Turning Stormwater Runoff into a Plant Paradise

Story and Photography by Melody Guyton Butts
 

A group of industrious Middle Schoolers recently took a big step forward in their plan to install a rain garden to absorb stormwater runoff from the new Arts & World Languages Center parking lot. After presenting their plan to the Durham Academy Building and Grounds Committee, the students — members of the Science in Action (SIA) class — received not only a green light to proceed, but also funding to make the project a reality.

SIA is an elective course taught by longtime science teacher Barb Kanoy in which students have studied how changes to the campus affect the ecology of the greater community in the short and long term.

The rain garden project began last school year when Kanoy posed a question regarding the then-in-construction Arts & World Languages Center: “What opportunity can you find to make a net positive environmental impact with this construction site?” After talking with several people involved with the construction, it became apparent that their focus should be on stormwater, and the students decided that they could have the biggest impact with a rain garden. Rain gardens serve as water filtration systems that hold water for a short period of time, allowing the water to seep into the ground slowly and into plants, with the excess making its way into a drain.

The SIA class is very much student-driven, and while much planning was done by the 2019–2020 class, the 2020–2021 class had an opportunity to either continue with the project or shift to something new. Much to Kanoy’s relief — and that of Luis Pastor-Valverde ’25, who enrolled in the class as both a seventh- and eighth-grader — the 2020–2021 students chose to continue with the rain garden project.

“They really wanted it to be there because it was draining the parking lot and they didn’t want to just take stormwater from a rooftop, which is relatively clean — they wanted to actually do something with some more significance,” Kanoy said. “They stuck with it even though people kept saying, ‘it would be easier if …,’ ‘it would be easier if …’ ”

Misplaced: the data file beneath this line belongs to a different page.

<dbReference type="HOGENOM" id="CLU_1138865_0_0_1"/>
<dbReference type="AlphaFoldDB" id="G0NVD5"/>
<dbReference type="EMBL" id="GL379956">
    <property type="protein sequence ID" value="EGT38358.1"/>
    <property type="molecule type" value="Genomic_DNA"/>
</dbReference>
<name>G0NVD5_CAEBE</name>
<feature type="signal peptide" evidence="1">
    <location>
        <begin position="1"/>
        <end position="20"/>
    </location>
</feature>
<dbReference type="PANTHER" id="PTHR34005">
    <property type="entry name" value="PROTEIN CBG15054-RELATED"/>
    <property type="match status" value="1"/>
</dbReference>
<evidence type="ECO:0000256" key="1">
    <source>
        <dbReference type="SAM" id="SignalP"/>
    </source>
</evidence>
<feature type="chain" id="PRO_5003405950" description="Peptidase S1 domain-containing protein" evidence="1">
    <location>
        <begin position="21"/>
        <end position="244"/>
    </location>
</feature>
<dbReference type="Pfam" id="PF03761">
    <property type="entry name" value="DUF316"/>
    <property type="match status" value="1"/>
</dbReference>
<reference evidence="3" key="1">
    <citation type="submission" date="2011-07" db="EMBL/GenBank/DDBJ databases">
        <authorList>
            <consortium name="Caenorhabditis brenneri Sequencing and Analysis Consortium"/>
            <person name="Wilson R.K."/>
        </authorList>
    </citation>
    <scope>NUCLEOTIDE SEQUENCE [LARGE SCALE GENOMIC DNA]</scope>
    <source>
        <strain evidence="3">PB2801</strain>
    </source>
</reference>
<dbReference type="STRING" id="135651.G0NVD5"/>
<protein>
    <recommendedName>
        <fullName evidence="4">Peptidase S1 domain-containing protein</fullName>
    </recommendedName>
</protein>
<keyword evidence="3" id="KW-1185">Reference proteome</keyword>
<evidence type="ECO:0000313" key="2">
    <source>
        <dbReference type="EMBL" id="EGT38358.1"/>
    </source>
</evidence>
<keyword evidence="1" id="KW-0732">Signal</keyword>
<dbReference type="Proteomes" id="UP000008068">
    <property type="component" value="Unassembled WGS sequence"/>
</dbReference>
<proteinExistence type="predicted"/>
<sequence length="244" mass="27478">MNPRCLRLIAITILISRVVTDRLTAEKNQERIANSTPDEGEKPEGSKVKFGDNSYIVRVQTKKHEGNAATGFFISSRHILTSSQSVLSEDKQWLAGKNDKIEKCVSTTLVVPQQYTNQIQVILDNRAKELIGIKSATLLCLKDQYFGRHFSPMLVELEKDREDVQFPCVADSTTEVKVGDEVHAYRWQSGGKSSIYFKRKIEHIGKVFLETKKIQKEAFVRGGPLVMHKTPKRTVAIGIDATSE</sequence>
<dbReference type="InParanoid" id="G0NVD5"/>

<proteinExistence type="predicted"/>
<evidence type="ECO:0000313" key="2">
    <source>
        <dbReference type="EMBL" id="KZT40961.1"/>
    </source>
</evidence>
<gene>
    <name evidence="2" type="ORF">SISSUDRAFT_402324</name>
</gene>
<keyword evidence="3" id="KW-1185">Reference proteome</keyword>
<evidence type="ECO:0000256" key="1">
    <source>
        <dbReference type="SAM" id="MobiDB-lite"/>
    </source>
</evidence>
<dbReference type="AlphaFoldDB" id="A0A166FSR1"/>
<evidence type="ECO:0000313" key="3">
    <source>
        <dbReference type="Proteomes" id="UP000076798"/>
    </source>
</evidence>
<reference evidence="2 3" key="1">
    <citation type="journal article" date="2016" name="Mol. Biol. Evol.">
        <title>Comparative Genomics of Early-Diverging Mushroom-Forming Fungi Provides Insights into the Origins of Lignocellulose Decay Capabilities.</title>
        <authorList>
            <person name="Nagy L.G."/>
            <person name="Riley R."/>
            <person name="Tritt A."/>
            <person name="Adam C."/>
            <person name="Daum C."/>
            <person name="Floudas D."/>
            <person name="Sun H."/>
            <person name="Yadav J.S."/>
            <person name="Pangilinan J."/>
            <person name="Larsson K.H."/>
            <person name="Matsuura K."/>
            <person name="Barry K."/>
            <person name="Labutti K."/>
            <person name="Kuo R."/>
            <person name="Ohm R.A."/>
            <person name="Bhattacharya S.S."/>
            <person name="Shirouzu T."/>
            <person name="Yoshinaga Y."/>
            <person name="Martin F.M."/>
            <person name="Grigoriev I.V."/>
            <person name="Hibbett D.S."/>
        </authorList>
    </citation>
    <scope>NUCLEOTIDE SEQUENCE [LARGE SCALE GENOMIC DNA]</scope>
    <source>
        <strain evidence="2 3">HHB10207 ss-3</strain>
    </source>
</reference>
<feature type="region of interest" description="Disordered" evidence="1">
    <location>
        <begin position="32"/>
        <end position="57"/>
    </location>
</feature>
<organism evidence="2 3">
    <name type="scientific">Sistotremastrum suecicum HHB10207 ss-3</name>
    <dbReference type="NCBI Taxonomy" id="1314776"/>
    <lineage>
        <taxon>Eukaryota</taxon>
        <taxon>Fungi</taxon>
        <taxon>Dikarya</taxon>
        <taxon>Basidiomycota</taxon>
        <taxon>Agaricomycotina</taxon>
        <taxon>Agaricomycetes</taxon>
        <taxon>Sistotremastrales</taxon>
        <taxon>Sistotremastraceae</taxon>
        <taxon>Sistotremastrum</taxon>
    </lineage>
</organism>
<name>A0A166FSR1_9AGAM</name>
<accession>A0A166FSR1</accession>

Of the six students enrolled in this year’s SIA class, half focused on soil engineering, while the other half did an engineering analysis of the ground and slope to determine the best location of the garden. Their work involved hours of conversations with professionals (engineers, stormwater educators, professors, construction workers, city planners, horticulture experts); lots of trial and error; and a whole lot of math.

“For the mapping part, we had a lot of really big numbers and a lot of restrictions that we had to go through to make sure that nothing was too extreme or too big,” Pastor-Valverde said. “And so it was hard because we had to consider a lot of things like how much water can we let in, how big can we actually make this garden, how far can the slope be. And then when we came up with an answer that worked, it just felt really satisfying.”

The SIA students presented their plan to the Building and Grounds Committee — which comprises DA trustees, administrators and other community members — in April. There were plenty of details on the science behind the decisions, plant options, the timeline for installation, a plan for maintenance and the budget.

Building and Grounds member Lee Barnes ’86 — who is also a trustee, current parent and parent of alumni — was blown away by the presentation, so much so that he and his wife, Christy, offered to cover the cost of the project.

“To me, this is what DA is all about and should be about. That’s amazing work by Ms. Kanoy and the students. They should be very proud of not just the product, but the process,” he said. “I see a use here in perpetuity that beautifies the school while serving a practical purpose. The combination of everything that came together on this is remarkable.”

For SIA student Cana Yao ’26 it felt “pretty awesome.”

“We put in a lot of work, and we were worried that it wasn’t going to go over well,” she said. “I was really, really happy with how it turned out and how generous the people were.”

With the project’s approval, work can now begin to bring the garden to life. Students began hardscaping in early June, with planting to follow and a second major planting in early fall. Volunteers will be welcome.

With two years of SIA under his belt, Pastor-Valverde called it “a really fun class.”

“I hope more fun stuff like this can be done in the future,” he said. “Because actually seeing something that you’ve been working on get implemented — that’s just really, really nice.”